New South Wales (NSW) train commuters are being advised to work from home or find another way to get to work as industrial action impacts services again.
The Rail, Tram and Bus Union has been taking escalating industrial action throughout August.
Workers are going on six-hour strikes based on the area where they typically work, but the union is allowing the government to take workers from other areas to run a reduced capacity service.
Wednesday’s strike includes the Bankstown, East Hills and Southern lines in southwestern Sydney, but Transport for NSW said other lines would also be affected.
“A heavily reduced service will run on the T2 Inner West & Leppington, T3 Bankstown, T8 Airport & South, and the Southern Highlands lines as a result of industrial action by the Rail, Tram and Bus Union,” Transport for NSW said in a statement.
The T4 Eastern and Illawarra line was impacted by a similar strike last week.
The industrial action is part of a long-running dispute between the union and government over a fleet of intercity trains that have been sitting in storage since 2019.
The union argues the Korean-built trains are not yet safe to operate and require alterations.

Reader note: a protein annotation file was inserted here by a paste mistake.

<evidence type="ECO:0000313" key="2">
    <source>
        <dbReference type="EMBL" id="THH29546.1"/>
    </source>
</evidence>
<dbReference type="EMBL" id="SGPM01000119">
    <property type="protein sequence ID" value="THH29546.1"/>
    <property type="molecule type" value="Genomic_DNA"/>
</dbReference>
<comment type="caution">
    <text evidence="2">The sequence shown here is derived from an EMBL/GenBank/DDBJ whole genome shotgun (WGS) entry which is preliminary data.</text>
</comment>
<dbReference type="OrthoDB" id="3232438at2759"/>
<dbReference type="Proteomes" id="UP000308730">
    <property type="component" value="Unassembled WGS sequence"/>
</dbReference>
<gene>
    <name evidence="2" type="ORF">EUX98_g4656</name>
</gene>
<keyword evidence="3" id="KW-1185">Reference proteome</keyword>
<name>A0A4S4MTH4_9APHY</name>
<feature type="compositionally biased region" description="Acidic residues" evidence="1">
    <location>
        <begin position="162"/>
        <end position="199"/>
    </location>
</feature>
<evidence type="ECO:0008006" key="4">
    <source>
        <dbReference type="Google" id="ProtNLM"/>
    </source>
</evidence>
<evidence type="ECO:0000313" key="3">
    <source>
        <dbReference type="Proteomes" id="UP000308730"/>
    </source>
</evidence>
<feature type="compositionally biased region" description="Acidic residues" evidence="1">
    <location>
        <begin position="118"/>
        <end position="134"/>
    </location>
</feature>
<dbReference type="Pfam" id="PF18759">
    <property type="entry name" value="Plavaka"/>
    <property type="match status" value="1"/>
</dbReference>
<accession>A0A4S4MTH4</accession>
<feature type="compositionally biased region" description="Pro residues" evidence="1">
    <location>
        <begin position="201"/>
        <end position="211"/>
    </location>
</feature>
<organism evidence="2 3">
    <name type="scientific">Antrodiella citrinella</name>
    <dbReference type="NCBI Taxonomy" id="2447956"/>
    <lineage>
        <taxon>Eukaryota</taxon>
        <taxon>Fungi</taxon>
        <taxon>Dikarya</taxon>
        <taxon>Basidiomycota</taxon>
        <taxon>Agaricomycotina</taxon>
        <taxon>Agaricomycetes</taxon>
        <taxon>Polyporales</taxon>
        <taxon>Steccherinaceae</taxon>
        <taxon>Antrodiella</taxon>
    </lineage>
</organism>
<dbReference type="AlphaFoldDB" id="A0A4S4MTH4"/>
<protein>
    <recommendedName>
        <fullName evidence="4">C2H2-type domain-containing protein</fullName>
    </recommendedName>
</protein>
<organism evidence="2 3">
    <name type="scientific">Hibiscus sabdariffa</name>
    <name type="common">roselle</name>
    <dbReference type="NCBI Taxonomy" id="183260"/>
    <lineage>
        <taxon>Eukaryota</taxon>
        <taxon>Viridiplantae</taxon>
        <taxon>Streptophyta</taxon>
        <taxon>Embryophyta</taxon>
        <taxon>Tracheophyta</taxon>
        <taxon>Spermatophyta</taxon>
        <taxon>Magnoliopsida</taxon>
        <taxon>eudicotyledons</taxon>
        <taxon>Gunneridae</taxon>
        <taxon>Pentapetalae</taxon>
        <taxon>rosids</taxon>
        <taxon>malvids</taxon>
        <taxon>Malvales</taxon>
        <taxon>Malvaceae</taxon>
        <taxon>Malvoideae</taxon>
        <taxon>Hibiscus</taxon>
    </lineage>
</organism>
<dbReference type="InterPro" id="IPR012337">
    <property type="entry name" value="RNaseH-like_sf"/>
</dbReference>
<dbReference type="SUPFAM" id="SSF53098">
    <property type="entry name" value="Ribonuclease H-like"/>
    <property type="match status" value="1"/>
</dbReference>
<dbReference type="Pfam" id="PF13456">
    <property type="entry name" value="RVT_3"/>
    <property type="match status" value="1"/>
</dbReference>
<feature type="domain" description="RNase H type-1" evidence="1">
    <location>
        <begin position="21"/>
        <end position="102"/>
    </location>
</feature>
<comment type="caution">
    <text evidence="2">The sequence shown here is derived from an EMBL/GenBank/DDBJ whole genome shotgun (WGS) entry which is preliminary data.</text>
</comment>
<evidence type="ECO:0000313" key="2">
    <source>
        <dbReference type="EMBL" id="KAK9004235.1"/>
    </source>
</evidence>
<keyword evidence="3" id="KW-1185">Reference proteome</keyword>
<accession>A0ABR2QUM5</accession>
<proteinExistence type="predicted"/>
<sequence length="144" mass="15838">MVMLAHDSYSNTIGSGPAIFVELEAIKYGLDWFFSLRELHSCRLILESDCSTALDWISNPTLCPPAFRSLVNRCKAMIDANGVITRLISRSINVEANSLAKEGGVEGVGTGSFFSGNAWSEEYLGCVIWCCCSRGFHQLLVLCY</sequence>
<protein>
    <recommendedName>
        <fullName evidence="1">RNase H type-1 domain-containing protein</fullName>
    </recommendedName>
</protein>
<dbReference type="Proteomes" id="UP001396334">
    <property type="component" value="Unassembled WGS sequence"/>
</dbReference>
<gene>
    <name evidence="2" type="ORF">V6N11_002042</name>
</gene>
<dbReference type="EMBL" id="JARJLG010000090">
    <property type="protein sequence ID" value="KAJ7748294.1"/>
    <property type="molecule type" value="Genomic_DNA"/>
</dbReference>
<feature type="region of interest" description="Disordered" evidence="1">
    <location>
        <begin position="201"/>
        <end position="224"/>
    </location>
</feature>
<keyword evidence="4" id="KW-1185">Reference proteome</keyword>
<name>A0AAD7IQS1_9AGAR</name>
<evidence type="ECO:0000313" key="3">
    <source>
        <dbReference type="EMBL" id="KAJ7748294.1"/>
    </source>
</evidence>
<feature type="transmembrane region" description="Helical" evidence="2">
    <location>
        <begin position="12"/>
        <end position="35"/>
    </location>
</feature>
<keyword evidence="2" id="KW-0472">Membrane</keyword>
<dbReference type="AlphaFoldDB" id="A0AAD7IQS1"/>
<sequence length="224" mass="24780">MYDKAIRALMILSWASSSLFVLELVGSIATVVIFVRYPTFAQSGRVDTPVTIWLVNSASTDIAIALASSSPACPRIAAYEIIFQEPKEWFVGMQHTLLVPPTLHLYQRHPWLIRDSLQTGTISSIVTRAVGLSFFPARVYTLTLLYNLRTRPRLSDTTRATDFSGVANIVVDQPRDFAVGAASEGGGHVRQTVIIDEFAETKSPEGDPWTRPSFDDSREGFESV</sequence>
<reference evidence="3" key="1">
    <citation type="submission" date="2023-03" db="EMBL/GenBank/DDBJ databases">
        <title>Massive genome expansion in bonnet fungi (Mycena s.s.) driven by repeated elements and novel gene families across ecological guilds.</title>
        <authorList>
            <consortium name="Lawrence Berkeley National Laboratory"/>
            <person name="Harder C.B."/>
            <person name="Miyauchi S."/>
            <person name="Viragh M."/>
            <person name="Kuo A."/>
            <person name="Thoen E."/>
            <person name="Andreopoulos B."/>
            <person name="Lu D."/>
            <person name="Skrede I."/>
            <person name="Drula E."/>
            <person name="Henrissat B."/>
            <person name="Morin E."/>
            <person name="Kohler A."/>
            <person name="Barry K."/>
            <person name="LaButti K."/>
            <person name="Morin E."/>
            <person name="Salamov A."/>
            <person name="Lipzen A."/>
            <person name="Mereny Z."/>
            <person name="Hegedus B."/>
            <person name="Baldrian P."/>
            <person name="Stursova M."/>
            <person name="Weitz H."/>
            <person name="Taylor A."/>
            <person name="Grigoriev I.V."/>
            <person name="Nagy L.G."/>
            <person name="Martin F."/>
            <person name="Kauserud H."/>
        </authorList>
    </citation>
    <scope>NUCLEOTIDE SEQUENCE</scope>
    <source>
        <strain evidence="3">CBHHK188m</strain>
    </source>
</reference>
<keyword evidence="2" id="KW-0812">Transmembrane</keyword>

The enterprise bargaining agreement covering worker pay and conditions expired in May last year, and the government has been attempting to link the two issues, making an agreement on one dependent on the other.
RTBU NSW secretary Alex Claassens says he already signed a deed for the trains’ changes at the end of June.
He was told at a meeting with government ministers last week a deed would be ready early this week.
“We can now all safely assume that they’re not going to use the deed that I signed … clearly, the lawyers are doing their job on it,” Claassens said on Tuesday.
The strikes will continue on Tuesday and Thursday next week, =Claassens said, unless a deed to fix the trains is presented and accepted by members before then.